WASHINGTON, D.C. — A Lexington community activist, whose political advertisement was refused by a high school’s student publications, was denied a hearing by the U.S. Supreme Court today.
Douglas Yeo sued the Lexington School District in 1994 after the student editors of both the high school newspaper and yearbook rejected his ad encouraging sexual abstinence.
In 1997, a three-judge panel for the First Circuit Court of Appeals overruled a lower court by defining the student publications as “state actors” who could not refuse advertisements because they received partial funding from the school.
However, a number of organizations, including the Student Press Law Center, filed briefs with the court in support of the school.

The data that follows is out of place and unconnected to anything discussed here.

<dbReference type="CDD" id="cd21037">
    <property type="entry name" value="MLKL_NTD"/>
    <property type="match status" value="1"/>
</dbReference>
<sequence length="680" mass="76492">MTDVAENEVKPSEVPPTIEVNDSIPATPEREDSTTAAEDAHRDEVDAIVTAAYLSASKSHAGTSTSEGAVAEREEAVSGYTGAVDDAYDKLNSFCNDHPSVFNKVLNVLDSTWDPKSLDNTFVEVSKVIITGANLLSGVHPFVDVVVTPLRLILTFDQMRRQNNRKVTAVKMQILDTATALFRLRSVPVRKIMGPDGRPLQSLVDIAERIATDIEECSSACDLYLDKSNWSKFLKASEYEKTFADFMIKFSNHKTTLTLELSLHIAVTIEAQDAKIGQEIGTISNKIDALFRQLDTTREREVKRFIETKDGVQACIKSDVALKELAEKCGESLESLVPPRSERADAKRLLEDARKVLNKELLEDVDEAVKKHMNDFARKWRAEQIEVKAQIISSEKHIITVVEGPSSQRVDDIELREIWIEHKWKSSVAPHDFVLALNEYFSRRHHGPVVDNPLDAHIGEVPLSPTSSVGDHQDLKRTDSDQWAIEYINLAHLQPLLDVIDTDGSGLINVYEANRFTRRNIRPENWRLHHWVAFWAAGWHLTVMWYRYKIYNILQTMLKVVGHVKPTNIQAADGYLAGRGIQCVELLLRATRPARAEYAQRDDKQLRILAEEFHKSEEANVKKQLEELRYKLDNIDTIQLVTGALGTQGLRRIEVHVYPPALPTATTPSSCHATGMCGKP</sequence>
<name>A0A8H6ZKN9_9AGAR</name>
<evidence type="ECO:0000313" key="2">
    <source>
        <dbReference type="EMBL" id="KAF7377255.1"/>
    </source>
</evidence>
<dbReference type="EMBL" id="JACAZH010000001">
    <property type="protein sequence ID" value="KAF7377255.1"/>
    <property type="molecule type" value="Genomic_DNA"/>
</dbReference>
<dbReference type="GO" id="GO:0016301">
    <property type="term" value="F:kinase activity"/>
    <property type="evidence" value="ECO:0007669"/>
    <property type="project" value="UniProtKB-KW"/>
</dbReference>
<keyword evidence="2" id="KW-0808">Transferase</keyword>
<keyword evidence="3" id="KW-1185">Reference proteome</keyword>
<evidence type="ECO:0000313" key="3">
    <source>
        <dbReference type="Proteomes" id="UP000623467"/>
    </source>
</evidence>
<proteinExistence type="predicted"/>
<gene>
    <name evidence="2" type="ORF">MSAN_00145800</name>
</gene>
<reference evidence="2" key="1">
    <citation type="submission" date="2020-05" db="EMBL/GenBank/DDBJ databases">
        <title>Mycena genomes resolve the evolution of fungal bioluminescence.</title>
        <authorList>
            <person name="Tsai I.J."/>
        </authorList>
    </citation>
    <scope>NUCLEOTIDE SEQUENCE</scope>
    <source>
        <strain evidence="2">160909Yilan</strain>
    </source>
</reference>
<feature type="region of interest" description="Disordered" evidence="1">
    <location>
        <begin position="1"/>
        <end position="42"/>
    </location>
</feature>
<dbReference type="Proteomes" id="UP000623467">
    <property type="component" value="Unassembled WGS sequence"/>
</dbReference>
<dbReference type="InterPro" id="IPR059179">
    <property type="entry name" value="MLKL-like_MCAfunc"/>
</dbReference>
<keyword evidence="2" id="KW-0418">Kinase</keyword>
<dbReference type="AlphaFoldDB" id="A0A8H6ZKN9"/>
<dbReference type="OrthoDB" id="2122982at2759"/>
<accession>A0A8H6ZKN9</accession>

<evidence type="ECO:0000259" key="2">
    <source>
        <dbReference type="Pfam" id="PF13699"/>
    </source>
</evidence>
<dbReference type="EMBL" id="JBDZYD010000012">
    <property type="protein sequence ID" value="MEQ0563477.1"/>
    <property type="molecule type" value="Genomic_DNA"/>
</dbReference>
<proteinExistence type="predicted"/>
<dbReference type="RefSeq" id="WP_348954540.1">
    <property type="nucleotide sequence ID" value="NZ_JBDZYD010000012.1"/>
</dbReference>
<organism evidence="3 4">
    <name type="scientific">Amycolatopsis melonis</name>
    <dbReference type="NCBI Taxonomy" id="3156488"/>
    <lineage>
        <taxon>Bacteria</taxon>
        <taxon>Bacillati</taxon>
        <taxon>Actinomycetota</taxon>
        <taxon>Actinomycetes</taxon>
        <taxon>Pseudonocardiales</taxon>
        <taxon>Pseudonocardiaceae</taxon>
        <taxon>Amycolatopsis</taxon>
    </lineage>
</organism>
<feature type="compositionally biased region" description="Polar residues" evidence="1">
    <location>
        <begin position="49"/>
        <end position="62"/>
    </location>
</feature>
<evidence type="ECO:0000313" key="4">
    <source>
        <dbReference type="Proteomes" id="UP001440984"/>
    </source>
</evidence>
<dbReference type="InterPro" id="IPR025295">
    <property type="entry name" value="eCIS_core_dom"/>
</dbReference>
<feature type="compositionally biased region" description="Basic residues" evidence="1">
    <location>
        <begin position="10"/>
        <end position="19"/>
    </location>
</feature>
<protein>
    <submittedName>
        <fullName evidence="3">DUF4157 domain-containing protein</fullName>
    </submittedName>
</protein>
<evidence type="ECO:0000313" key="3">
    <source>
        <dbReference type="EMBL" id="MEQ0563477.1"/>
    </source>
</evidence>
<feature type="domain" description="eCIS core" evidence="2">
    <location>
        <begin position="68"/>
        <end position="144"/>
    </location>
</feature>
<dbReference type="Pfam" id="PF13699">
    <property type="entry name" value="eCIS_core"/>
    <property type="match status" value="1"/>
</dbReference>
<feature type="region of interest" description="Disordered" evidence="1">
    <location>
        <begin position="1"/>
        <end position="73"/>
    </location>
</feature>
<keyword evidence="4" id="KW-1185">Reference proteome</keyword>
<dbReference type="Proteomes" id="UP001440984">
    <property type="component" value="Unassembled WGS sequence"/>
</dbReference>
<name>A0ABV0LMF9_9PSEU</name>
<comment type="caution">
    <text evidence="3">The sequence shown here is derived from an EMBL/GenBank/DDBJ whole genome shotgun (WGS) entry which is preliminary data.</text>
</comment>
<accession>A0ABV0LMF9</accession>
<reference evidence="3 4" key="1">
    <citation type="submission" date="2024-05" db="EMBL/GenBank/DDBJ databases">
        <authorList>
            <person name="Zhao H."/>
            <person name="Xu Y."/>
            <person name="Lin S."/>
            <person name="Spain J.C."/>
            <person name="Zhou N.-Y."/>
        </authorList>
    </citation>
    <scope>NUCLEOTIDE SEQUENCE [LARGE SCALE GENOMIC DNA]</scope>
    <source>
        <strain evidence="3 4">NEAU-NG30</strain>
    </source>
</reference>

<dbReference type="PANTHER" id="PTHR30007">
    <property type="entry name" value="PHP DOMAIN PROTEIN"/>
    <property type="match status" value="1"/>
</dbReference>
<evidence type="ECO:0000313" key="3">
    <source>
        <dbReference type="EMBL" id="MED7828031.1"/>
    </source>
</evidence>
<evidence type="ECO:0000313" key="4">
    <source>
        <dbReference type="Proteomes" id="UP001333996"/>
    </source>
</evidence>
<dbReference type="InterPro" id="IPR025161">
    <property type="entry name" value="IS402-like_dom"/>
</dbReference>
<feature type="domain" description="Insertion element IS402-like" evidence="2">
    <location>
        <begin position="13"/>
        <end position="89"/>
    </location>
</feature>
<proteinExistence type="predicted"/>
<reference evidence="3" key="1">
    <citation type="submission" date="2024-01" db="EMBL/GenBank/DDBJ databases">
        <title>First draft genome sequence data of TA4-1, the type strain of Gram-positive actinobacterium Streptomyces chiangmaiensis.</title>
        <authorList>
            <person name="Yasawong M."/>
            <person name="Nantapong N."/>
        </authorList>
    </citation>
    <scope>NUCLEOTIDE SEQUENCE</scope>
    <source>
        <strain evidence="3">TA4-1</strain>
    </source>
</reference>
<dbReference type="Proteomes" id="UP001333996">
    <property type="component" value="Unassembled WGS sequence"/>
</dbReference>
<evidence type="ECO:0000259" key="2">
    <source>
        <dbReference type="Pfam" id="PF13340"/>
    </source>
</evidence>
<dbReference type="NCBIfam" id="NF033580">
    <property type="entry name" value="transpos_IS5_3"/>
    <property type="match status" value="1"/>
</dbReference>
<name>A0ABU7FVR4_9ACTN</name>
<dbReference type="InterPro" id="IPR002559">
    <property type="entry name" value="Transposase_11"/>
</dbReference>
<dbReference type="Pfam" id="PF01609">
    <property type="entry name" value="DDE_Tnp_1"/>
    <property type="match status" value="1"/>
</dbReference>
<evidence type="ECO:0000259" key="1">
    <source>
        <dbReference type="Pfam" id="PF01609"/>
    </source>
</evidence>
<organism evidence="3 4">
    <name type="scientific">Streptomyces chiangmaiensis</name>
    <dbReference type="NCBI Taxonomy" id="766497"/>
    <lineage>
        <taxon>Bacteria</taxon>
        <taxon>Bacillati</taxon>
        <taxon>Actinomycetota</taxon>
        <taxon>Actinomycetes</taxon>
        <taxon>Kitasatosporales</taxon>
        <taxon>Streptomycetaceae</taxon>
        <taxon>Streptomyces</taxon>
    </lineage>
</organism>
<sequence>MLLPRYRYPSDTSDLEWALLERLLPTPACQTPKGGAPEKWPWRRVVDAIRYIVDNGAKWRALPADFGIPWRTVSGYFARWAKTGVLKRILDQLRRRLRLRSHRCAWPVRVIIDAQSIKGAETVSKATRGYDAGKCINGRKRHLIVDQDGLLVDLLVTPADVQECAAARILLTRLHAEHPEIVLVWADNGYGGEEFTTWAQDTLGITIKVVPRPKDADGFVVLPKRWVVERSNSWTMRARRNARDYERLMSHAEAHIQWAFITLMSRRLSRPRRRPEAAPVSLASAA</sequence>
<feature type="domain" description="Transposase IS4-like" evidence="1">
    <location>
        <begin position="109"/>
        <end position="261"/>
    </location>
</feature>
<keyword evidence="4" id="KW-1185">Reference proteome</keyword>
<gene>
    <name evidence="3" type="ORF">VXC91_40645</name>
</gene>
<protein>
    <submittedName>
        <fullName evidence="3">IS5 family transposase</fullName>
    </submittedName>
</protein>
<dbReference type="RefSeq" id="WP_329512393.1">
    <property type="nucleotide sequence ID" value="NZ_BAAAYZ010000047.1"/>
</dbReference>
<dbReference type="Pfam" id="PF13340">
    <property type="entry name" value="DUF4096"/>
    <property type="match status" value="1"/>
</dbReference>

The decision was thrown out a few weeks later after a six-judge panel reheard the case and unanimously ruled that since the student editors made all the advertising decisions, there was no First Amendment violation.
Adam Foreman, the district’s attorney, called the Supreme Court’s decision, along with the last circuit ruling, a victory for student media.
“It shows that school publications should have editorial freedom,” he said. “The First Circuit Court of Appeals decision came from a respected court. It was a useful decision that will be used in the future.”
But Yeo said by limiting the issue to the First Circuit’s jurisdiction, which includes most of New England and Puerto Rico, the Supreme Court lost an opportunity to protect the rights of advertisers nationally.
“This hurts the free speech on the part of advertisers who are trying to get their message across through publicly funded areas,” Yeo said. “We believe that this was the wrong decision by the Supreme Court — it hasn’t been the first and probably won’t be the last.”